Eyeglass frames for teens: 5 shopping tips
Shopping for eyeglass frames with your teen can be a lot of fun. But choosing frames can be overwhelming, too.
These five tips will make the process of finding great-looking glasses for teenagers much easier.
1. Choose frames that complement your face shape, features and coloring.
Choosing eyeglasses that complement your appearance begins with taking a close look at the shape of your face.
If your face is angular or square, round and oval frames look best. The opposite also is true: if your face is round or oval, you'll usually look best in square and angular frames to balance your facial features.
Also, if the top of your face is wider than the bottom (heart-shaped), select a frame with a dramatic (wider, heavier, etc.) bottom edge for balance. Conversely, if your face is wider on the bottom, choose a frame with a more prominent brow line.
The frame's bridge can influence the appearance of your eyes and nose. A thin or clear bridge gives the illusion of width to close-set eyes, while a colored one will make wide-set eyes appear closer together. Also, a low bridge will make your nose appear shorter.
The color of your eyeglass frames should complement your coloring, including skin tone (warm or cool), skin color (ranging from fair to dark) and hair color. A "warm" skin tone has a golden yellow tint; a "cool" skin tone has either blue or pink as its base color.
Frame colors that are a good match with warm skin tones include brown, most metals, and splashy colors. Colors that complement cool tones include gray, silver and muted colors.
The color of your skin and the color of your hair influence the best frame choices as well. If you have light coloring (ivory skin and blond hair, for example), consider more subtle frame colors.
For medium coloring (olive skin and brown hair, for example), light-colored metals and brown frames tend to look the best. If you have dark coloring (chocolate skin and black hair, for example) most metallic frames will look good.
What if your coloring is kind of mixed, like fair skin and medium-brown hair? Try frames that match each coloring to see which suits you better.
Still not sure? Bring a friend along to help you decide.
2. Pick frames that are not too big, not too small.
If you choose a frame that is too large, visual distortion and glare can occur. If your frame is too small, you limit your peripheral vision.
Generally, the frames shouldn't be wider than the widest part of your face, with the exception of frames for oval faces, which can be a little wider.
When you put on a pair of glasses, your pupils should appear at (or very near) the center of the lenses.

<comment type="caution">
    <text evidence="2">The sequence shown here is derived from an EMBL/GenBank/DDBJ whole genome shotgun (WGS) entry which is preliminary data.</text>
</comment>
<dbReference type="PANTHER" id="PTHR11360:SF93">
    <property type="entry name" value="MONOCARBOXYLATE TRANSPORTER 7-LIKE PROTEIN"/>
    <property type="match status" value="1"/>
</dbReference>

The frames should feel secure on your face, but not so tight that they pinch your nose or leave red marks on your nose, the sides of your head, or behind your ears.
On the other hand, the frames should not be so loose that they slide down your nose.
The top of the frames should not be above your eyebrow line, and the bottom shouldn't touch your cheeks. And they should be feel secure and comfortable behind your ears.
3. Choose eyeglass frames that match your lifestyle.
You know what your style is: dressy, jeans and T-shirts, bohemian, whatever. Choose eyeglass frames that will complement your favorite appearance.
4. Don't let your lenses distract.
Reflections in your lenses can distract from the appearance of your glasses, interfere with your vision, and make it difficult for others to see your eyes. Whatever frames you choose, make sure your eyeglass lenses include anti-reflective coating for the best vision, comfort and appearance.
5. Weigh the value of frame materials and other features.
Generally, eyeglass frame materials can be classified as plastic, metal or a combination of both.
Metal frames — particularly those made of stainless steel or titanium — last longer than most plastic frames. So you might want to consider metal frames if you think you'll want to keep your glasses for a long time and just get new lenses as needed.
Because most metal frames have adjustable nose pads, they work well for people whose noses are too small or large for plastic frames.
If you are allergic to certain metals (nickel, for example), make sure you are aware of the exact composition of metal frames and choose one that's hypoallergenic.
Also, take into account the kind of jewelry you like to wear. If you wear a lot of gold, you might not want silver-colored frames, and vice versa.
Plastic frames usually need less maintenance than metal ones, but certain types of plastic contract and expand with temperature changes and may require frequent adjustments.
Do you tend to accidentally break things a lot? If so, you might want to look to consider flexible hinges, which are more durable than regular hinges. For example, you can bend the temples of the frame out more with spring hinges than you can with regular hinges.
Get started — with an eye exam
So, that's it: five simple steps to fantastic frames for teens. Now, schedule an eye exam with an eye doctor near you to update your eyeglass prescription — and start shopping!
Page updated June 2019